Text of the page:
Basic Instrument Care & MaintenanceDewald
Hey there guys,
I’ve decided to do a blog to give musicians, and in particular guitarists, with some good advice for all things musical. I will be giving tips and tricks to pro gigging musos as well as weekend warriors – there will be something for everybody!
Let’s dive straight in- in this first installment I want to talk about basic instrument care and maintenance. Its very boring but makes a huge difference. Even if you are a home player and have a budget instrument you must spend money on having your instrument set up properly. I would much rather play a well set up and clean cheap instrument than a badly set up expensive instrument. You can turn a very mediocre instrument into something decent by spending R500-R700 on a good setup. Try do this at least once every year or two as any instrument made of metal or wood will move and change, and the parts vibrate and move out of place.
Please change your strings regularly – at least every few weeks if you’re playing every day or every few months if you don’t play that often. To make your strings last longer keep a cotton cloth in your bag or case and wipe the strings clean after you finish playing. New strings make a huge difference to tone (especially on an acoustic) and just feel great.
Polish your instruments every now and then if you want to, but definitely apply lemon oil on rosewood guitar fingerboards as it cleans the board of all the goo and muck, and prevents the board from drying out and cracking. Learn to change your own strings so you can do this yourself. You can’t call yourself a guitar player until you can change your own strings (or tune a guitar without a tuner, but that’s for another day).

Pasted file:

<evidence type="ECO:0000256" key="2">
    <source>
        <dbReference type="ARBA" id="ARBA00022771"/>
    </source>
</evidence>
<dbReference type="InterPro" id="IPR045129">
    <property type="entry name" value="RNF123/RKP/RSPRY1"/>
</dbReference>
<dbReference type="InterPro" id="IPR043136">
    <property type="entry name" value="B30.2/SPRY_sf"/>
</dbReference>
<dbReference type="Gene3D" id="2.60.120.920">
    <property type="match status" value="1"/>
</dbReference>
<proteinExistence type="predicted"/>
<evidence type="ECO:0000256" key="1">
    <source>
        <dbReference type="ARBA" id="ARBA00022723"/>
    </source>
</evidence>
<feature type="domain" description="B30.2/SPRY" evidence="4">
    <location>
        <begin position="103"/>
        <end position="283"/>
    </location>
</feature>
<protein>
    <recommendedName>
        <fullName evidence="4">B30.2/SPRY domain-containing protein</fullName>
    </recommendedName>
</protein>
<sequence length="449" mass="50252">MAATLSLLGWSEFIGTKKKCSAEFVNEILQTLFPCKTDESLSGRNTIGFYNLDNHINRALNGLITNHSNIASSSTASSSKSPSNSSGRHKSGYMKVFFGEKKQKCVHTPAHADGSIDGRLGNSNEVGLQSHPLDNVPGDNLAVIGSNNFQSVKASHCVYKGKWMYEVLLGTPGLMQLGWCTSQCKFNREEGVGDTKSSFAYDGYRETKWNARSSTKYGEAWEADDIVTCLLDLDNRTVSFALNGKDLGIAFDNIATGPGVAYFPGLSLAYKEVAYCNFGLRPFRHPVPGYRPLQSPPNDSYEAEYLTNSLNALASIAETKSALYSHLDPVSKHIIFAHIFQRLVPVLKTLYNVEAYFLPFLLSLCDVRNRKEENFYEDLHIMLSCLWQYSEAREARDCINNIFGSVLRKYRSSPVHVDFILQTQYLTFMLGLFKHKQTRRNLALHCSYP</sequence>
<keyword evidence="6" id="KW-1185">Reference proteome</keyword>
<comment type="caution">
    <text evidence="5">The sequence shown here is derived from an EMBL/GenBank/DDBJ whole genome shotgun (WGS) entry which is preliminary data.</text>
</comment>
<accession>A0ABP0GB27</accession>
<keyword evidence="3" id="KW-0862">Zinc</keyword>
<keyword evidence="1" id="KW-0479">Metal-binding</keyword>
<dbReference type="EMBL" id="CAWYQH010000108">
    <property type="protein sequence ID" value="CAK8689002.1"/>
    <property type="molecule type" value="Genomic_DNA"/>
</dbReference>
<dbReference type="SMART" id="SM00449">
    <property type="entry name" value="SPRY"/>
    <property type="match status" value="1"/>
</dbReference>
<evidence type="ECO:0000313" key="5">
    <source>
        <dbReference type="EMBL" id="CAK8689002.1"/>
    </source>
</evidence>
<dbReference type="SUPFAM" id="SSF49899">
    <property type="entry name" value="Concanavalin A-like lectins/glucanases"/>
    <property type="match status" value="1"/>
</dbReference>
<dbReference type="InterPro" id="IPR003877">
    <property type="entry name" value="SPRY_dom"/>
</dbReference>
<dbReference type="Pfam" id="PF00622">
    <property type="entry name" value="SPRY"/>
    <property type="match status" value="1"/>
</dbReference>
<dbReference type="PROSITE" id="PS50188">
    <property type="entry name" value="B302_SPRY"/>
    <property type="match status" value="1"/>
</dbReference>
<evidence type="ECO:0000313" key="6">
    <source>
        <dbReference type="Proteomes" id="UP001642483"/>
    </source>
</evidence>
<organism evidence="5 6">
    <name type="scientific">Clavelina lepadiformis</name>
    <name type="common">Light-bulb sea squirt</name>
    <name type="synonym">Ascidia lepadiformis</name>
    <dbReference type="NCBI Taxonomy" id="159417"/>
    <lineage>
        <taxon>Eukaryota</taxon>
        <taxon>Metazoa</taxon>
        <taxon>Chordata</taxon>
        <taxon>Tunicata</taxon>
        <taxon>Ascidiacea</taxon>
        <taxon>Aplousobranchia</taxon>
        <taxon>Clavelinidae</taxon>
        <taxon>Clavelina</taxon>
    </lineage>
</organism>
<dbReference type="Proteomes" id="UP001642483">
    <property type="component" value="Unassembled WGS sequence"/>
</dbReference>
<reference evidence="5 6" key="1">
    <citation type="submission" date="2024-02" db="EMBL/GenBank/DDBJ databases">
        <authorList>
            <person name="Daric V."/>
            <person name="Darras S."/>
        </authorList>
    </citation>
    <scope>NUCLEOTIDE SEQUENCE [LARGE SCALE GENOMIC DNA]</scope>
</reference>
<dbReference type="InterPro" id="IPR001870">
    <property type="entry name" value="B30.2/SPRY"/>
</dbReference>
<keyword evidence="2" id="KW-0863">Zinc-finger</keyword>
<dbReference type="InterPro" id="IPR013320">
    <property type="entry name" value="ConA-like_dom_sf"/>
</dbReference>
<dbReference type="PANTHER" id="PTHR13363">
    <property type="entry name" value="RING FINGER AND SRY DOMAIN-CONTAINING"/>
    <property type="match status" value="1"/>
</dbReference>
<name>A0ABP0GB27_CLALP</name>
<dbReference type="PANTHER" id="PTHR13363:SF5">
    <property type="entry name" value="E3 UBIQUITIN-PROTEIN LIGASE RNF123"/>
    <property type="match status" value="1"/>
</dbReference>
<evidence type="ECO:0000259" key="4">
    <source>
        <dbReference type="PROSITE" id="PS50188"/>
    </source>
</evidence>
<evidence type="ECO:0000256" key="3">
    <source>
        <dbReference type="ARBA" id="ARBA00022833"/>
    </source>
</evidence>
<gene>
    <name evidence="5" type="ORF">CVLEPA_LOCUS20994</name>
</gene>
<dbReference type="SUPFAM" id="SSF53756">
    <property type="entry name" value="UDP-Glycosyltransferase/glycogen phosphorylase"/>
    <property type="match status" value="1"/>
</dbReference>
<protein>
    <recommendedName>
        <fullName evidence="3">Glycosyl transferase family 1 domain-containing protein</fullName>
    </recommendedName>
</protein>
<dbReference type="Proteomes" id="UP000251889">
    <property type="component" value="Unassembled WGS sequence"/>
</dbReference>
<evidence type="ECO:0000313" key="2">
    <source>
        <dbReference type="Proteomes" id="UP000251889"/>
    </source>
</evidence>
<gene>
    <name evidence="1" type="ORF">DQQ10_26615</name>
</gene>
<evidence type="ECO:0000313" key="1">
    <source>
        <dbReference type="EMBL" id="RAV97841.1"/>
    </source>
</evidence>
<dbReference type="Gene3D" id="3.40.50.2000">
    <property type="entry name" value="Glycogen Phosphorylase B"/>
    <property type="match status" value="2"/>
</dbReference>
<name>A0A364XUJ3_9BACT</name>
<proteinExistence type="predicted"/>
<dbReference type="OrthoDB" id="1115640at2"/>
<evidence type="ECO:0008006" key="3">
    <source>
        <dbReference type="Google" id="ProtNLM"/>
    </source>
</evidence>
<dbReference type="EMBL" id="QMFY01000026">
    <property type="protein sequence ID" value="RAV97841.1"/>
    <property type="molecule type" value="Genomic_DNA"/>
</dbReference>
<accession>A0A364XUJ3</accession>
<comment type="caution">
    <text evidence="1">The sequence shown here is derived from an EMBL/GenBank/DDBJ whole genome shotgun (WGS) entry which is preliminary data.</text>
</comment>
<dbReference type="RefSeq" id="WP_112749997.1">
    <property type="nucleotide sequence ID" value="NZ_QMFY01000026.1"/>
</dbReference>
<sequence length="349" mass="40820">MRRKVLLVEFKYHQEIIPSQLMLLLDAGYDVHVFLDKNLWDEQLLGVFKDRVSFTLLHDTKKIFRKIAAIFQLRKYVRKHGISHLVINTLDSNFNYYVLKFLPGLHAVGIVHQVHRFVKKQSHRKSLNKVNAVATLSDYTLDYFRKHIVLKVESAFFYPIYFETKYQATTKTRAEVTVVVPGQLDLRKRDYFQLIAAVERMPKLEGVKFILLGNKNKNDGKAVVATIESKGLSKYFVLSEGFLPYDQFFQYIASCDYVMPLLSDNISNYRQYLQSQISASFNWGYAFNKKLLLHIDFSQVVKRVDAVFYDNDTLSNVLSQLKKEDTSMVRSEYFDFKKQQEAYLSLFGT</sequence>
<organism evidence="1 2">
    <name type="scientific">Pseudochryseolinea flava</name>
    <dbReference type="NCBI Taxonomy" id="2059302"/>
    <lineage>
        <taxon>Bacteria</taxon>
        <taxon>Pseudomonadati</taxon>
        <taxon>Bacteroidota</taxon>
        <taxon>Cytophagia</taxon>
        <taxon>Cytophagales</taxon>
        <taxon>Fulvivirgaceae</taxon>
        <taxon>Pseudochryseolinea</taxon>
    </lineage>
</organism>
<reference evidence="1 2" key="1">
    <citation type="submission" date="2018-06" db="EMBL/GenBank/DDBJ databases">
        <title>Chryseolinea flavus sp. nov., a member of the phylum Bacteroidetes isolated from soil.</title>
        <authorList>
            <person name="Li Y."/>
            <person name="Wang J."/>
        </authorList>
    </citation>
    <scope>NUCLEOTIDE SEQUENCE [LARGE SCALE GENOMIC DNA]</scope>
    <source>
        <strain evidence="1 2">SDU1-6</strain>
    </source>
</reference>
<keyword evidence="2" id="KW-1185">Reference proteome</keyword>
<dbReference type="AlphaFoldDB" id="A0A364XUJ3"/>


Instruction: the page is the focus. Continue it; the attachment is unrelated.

There are plenty of Youtube videos to teach you this….don’t be scared, you can’t break anything apart from the odd string every now and then. There are many different re-stringing methods for guitar but the best way in my opinion is to feed the string through the bridge and pull it tight over the nut and cut it off with side-cutters about 3cm past the machinehead post it goes through. Then feed it through the machinehead so that the end just pokes through, bend a kink into it and hold it there while winding the machinehead (with a string winder- saves loads of time) and taking up the slack with your other hand.
- Restringing a nylon string guitar
- Restringing a steel string guitar
- Restringing an electric guitar
- Restringing an electric bass guitar
Wind each winding UNDERNEATH the last making sure not to overlap the windings. You should end up with about 3 wraps around the post each underneath the last. This will give you the best tuning stability and the strings are easy to remove. Always remember to stretch the strings carefully before tuning as there is play in new strings and this will remove that problem.
That’s all for now folks!